In the previous installment of our honeymoon travelogue, Cori and Ryan spend 40 minutes in a single tunnel. 40 minutes they will never, ever get back.
After our fourteen-hour day on the motorcycle and waking up at 5:00am for our incredible hike, Ryan and I were glad to be on the last day of the motorcycle part of our trip. We both had a ton of fun on the bike, but were looking forward to returning to the comfort (and headed seats!) of our Volvo as we continued on our trip through Europe.
But first we had to make it back to Kristiansand! We loaded the bike and headed for the Lysebotn ferry. Despite a lot of research, we had no idea if this ferry carried vehicles, what time it was running, or, frankly, even if it was running at all. We were the first people to arrive, and the clerk at the nearby grocery store said it would probably arrive at 1:00 or 2:30 pm. It was only 9:00 am, so we had some time to wait! Slowly a line of cars started to form behind our motorcycle and we were more and more certain we’d actually get to ride a ferry that day.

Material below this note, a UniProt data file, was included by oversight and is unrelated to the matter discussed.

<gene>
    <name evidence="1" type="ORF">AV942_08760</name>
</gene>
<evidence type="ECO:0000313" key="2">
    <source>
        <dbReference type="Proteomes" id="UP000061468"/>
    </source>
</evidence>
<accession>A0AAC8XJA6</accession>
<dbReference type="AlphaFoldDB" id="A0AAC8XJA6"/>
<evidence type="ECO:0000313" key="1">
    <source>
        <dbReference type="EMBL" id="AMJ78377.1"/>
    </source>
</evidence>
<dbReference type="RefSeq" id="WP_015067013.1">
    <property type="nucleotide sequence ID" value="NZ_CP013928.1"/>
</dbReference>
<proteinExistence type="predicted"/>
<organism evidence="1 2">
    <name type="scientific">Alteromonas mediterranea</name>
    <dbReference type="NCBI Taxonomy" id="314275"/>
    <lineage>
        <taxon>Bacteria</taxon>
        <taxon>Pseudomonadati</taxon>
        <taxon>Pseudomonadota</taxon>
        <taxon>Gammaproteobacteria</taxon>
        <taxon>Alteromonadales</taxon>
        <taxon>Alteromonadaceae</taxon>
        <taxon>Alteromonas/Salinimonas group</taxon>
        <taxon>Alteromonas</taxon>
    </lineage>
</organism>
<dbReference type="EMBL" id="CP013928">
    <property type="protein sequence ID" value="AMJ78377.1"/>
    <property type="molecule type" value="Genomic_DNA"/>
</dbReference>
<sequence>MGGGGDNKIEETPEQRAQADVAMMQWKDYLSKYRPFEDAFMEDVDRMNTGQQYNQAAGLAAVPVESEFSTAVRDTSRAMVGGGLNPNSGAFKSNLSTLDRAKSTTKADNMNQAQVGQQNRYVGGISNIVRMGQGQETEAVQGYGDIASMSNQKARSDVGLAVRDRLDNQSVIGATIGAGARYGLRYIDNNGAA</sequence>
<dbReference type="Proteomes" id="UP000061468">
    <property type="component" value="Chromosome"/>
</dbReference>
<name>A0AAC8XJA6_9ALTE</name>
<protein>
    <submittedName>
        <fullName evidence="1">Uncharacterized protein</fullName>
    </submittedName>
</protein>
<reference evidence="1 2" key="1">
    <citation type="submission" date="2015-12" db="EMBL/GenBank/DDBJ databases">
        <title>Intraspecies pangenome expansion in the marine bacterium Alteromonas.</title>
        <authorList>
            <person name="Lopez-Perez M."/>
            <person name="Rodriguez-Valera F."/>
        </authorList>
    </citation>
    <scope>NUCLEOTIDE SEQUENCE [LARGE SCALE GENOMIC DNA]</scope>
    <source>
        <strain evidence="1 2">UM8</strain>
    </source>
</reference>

With so much time to wait, we started making friends with other people in line. There were a trio of friends from Azerbaijan. They said they’d seen our bike several times during their travels in Norway — they’d done a lot of the same things we had! We also started chatting with a couple from France, Emmanuel and Letizia, who were also on a motorcycle. They were traveling around Norway on their motorcycle for a month! We thought our nine days was pretty extreme.
Many hours and one or twelve naps on the lawn later, the ferry finally arrived. Unlike the many regular car ferries that took us across the various fjords of Norway, this was more of a high-speed passenger ferry with room for a few cars. We fit up front with some other motorcycles, then they Tetris-ed on the cars until the thing was packed.